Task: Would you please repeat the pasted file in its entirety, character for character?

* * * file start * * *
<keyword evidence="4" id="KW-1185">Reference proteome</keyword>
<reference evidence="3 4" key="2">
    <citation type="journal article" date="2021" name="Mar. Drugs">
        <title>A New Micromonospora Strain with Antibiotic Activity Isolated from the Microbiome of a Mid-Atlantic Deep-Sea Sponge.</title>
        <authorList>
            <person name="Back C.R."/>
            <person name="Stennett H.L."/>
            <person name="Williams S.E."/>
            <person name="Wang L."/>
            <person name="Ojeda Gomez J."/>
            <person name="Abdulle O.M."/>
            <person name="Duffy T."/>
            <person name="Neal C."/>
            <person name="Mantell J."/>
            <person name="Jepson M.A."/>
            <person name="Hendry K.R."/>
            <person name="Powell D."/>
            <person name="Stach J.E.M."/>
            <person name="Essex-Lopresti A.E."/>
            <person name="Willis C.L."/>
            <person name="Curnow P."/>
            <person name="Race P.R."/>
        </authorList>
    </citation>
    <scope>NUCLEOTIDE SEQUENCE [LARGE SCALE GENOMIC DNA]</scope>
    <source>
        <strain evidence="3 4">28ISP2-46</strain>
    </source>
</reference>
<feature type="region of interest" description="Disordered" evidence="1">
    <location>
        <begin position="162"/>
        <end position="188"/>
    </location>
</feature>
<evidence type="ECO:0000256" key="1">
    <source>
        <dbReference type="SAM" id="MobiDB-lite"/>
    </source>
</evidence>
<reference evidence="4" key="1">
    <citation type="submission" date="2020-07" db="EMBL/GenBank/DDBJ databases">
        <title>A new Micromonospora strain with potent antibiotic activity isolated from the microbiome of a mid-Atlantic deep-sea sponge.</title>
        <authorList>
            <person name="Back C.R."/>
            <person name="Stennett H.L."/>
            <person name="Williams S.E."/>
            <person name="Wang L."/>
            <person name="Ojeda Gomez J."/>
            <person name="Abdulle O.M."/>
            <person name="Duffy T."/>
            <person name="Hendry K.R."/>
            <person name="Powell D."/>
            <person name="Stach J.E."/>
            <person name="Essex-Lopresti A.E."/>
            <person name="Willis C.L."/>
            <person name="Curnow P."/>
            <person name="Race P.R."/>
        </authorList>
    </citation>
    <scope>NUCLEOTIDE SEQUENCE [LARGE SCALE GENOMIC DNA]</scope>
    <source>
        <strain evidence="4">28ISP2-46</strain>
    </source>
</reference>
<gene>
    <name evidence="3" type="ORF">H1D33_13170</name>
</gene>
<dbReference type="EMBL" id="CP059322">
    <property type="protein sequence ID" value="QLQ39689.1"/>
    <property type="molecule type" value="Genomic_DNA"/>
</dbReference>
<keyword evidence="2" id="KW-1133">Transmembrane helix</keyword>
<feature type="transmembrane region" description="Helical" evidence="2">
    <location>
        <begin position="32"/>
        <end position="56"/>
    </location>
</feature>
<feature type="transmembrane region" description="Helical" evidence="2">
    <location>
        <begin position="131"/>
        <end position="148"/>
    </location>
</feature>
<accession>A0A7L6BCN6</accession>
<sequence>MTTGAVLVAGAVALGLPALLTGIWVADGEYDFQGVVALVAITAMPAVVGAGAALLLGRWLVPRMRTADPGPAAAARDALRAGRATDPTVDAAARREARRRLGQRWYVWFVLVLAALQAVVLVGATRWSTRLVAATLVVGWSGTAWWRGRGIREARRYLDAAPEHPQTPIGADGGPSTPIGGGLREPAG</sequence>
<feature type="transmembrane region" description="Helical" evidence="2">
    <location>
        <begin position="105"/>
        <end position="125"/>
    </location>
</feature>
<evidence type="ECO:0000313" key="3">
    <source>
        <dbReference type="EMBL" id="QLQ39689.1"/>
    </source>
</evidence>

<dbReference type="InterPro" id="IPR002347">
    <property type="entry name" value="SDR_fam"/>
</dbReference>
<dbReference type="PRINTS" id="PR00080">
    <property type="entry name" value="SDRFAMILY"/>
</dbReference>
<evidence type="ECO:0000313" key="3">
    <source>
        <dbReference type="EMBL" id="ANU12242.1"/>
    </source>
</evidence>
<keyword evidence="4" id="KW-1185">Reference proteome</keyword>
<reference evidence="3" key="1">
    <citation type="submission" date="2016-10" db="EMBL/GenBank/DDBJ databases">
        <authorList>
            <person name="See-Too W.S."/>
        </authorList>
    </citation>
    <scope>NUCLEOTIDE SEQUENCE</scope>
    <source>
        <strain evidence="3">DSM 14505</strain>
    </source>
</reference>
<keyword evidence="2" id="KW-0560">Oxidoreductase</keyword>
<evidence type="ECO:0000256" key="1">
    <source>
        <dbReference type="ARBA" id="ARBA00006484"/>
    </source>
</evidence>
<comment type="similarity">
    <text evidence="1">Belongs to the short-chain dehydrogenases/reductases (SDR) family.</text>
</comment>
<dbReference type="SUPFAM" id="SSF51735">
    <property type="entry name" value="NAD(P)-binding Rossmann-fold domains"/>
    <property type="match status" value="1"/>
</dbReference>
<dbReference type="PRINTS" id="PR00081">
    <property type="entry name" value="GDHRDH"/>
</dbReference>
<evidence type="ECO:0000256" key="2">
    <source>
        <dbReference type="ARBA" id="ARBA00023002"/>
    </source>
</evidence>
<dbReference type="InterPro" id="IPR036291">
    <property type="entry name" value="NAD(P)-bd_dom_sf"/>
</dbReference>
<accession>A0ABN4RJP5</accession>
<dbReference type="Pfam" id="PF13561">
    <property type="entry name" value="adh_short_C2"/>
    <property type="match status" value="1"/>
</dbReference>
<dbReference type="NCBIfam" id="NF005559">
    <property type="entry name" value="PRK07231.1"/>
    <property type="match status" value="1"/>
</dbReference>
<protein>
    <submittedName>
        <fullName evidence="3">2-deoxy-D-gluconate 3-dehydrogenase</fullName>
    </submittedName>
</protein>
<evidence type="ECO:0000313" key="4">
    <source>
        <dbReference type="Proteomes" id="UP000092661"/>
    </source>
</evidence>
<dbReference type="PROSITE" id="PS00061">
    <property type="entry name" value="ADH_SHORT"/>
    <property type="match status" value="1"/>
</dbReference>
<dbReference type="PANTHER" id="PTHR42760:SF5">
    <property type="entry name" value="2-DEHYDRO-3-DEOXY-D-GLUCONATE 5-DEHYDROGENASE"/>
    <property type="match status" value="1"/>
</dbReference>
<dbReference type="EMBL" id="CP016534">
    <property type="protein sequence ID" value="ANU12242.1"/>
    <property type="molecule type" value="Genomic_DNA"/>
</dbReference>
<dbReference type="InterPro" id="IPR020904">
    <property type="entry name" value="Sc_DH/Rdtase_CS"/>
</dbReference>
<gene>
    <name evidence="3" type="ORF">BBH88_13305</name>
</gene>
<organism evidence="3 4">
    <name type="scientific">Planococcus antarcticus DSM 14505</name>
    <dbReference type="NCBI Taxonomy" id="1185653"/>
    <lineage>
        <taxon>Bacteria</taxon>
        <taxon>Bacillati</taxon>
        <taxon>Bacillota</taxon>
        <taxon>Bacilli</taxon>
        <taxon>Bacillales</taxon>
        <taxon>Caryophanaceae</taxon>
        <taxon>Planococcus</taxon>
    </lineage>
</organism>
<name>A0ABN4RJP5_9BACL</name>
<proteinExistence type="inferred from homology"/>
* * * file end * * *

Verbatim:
<keyword evidence="4" id="KW-1185">Reference proteome</keyword>
<reference evidence="3 4" key="2">
    <citation type="journal article" date="2021" name="Mar. Drugs">
        <title>A New Micromonospora Strain with Antibiotic Activity Isolated from the Microbiome of a Mid-Atlantic Deep-Sea Sponge.</title>
        <authorList>
            <person name="Back C.R."/>
            <person name="Stennett H.L."/>
            <person name="Williams S.E."/>
            <person name="Wang L."/>
            <person name="Ojeda Gomez J."/>
            <person name="Abdulle O.M."/>
            <person name="Duffy T."/>
            <person name="Neal C."/>
            <person name="Mantell J."/>
            <person name="Jepson M.A."/>
            <person name="Hendry K.R."/>
            <person name="Powell D."/>
            <person name="Stach J.E.M."/>
            <person name="Essex-Lopresti A.E."/>
            <person name="Willis C.L."/>
            <person name="Curnow P."/>
            <person name="Race P.R."/>
        </authorList>
    </citation>
    <scope>NUCLEOTIDE SEQUENCE [LARGE SCALE GENOMIC DNA]</scope>
    <source>
        <strain evidence="3 4">28ISP2-46</strain>
    </source>
</reference>
<feature type="region of interest" description="Disordered" evidence="1">
    <location>
        <begin position="162"/>
        <end position="188"/>
    </location>
</feature>
<evidence type="ECO:0000256" key="1">
    <source>
        <dbReference type="SAM" id="MobiDB-lite"/>
    </source>
</evidence>
<reference evidence="4" key="1">
    <citation type="submission" date="2020-07" db="EMBL/GenBank/DDBJ databases">
        <title>A new Micromonospora strain with potent antibiotic activity isolated from the microbiome of a mid-Atlantic deep-sea sponge.</title>
        <authorList>
            <person name="Back C.R."/>
            <person name="Stennett H.L."/>
            <person name="Williams S.E."/>
            <person name="Wang L."/>
            <person name="Ojeda Gomez J."/>
            <person name="Abdulle O.M."/>
            <person name="Duffy T."/>
            <person name="Hendry K.R."/>
            <person name="Powell D."/>
            <person name="Stach J.E."/>
            <person name="Essex-Lopresti A.E."/>
            <person name="Willis C.L."/>
            <person name="Curnow P."/>
            <person name="Race P.R."/>
        </authorList>
    </citation>
    <scope>NUCLEOTIDE SEQUENCE [LARGE SCALE GENOMIC DNA]</scope>
    <source>
        <strain evidence="4">28ISP2-46</strain>
    </source>
</reference>
<gene>
    <name evidence="3" type="ORF">H1D33_13170</name>
</gene>
<dbReference type="EMBL" id="CP059322">
    <property type="protein sequence ID" value="QLQ39689.1"/>
    <property type="molecule type" value="Genomic_DNA"/>
</dbReference>
<keyword evidence="2" id="KW-1133">Transmembrane helix</keyword>
<feature type="transmembrane region" description="Helical" evidence="2">
    <location>
        <begin position="32"/>
        <end position="56"/>
    </location>
</feature>
<feature type="transmembrane region" description="Helical" evidence="2">
    <location>
        <begin position="131"/>
        <end position="148"/>
    </location>
</feature>
<accession>A0A7L6BCN6</accession>
<sequence>MTTGAVLVAGAVALGLPALLTGIWVADGEYDFQGVVALVAITAMPAVVGAGAALLLGRWLVPRMRTADPGPAAAARDALRAGRATDPTVDAAARREARRRLGQRWYVWFVLVLAALQAVVLVGATRWSTRLVAATLVVGWSGTAWWRGRGIREARRYLDAAPEHPQTPIGADGGPSTPIGGGLREPAG</sequence>
<feature type="transmembrane region" description="Helical" evidence="2">
    <location>
        <begin position="105"/>
        <end position="125"/>
    </location>
</feature>
<evidence type="ECO:0000313" key="3">
    <source>
        <dbReference type="EMBL" id="QLQ39689.1"/>
    </source>
</evidence>

<dbReference type="InterPro" id="IPR002347">
    <property type="entry name" value="SDR_fam"/>
</dbReference>
<dbReference type="PRINTS" id="PR00080">
    <property type="entry name" value="SDRFAMILY"/>
</dbReference>
<evidence type="ECO:0000313" key="3">
    <source>
        <dbReference type="EMBL" id="ANU12242.1"/>
    </source>
</evidence>
<keyword evidence="4" id="KW-1185">Reference proteome</keyword>
<reference evidence="3" key="1">
    <citation type="submission" date="2016-10" db="EMBL/GenBank/DDBJ databases">
        <authorList>
            <person name="See-Too W.S."/>
        </authorList>
    </citation>
    <scope>NUCLEOTIDE SEQUENCE</scope>
    <source>
        <strain evidence="3">DSM 14505</strain>
    </source>
</reference>
<keyword evidence="2" id="KW-0560">Oxidoreductase</keyword>
<evidence type="ECO:0000256" key="1">
    <source>
        <dbReference type="ARBA" id="ARBA00006484"/>
    </source>
</evidence>
<comment type="similarity">
    <text evidence="1">Belongs to the short-chain dehydrogenases/reductases (SDR) family.</text>
</comment>
<dbReference type="SUPFAM" id="SSF51735">
    <property type="entry name" value="NAD(P)-binding Rossmann-fold domains"/>
    <property type="match status" value="1"/>
</dbReference>
<dbReference type="PRINTS" id="PR00081">
    <property type="entry name" value="GDHRDH"/>
</dbReference>
<evidence type="ECO:0000256" key="2">
    <source>
        <dbReference type="ARBA" id="ARBA00023002"/>
    </source>
</evidence>
<dbReference type="InterPro" id="IPR036291">
    <property type="entry name" value="NAD(P)-bd_dom_sf"/>
</dbReference>
<accession>A0ABN4RJP5</accession>
<dbReference type="Pfam" id="PF13561">
    <property type="entry name" value="adh_short_C2"/>
    <property type="match status" value="1"/>
</dbReference>
<dbReference type="NCBIfam" id="NF005559">
    <property type="entry name" value="PRK07231.1"/>
    <property type="match status" value="1"/>
</dbReference>
<protein>
    <submittedName>
        <fullName evidence="3">2-deoxy-D-gluconate 3-dehydrogenase</fullName>
    </submittedName>
</protein>
<evidence type="ECO:0000313" key="4">
    <source>
        <dbReference type="Proteomes" id="UP000092661"/>
    </source>
</evidence>
<dbReference type="PROSITE" id="PS00061">
    <property type="entry name" value="ADH_SHORT"/>
    <property type="match status" value="1"/>
</dbReference>
<dbReference type="PANTHER" id="PTHR42760:SF5">
    <property type="entry name" value="2-DEHYDRO-3-DEOXY-D-GLUCONATE 5-DEHYDROGENASE"/>
    <property type="match status" value="1"/>
</dbReference>
<dbReference type="EMBL" id="CP016534">
    <property type="protein sequence ID" value="ANU12242.1"/>
    <property type="molecule type" value="Genomic_DNA"/>
</dbReference>
<dbReference type="InterPro" id="IPR020904">
    <property type="entry name" value="Sc_DH/Rdtase_CS"/>
</dbReference>
<gene>
    <name evidence="3" type="ORF">BBH88_13305</name>
</gene>
<organism evidence="3 4">
    <name type="scientific">Planococcus antarcticus DSM 14505</name>
    <dbReference type="NCBI Taxonomy" id="1185653"/>
    <lineage>
        <taxon>Bacteria</taxon>
        <taxon>Bacillati</taxon>
        <taxon>Bacillota</taxon>
        <taxon>Bacilli</taxon>
        <taxon>Bacillales</taxon>
        <taxon>Caryophanaceae</taxon>
        <taxon>Planococcus</taxon>
    </lineage>
</organism>
<name>A0ABN4RJP5_9BACL</name>
<proteinExistence type="inferred from homology"/>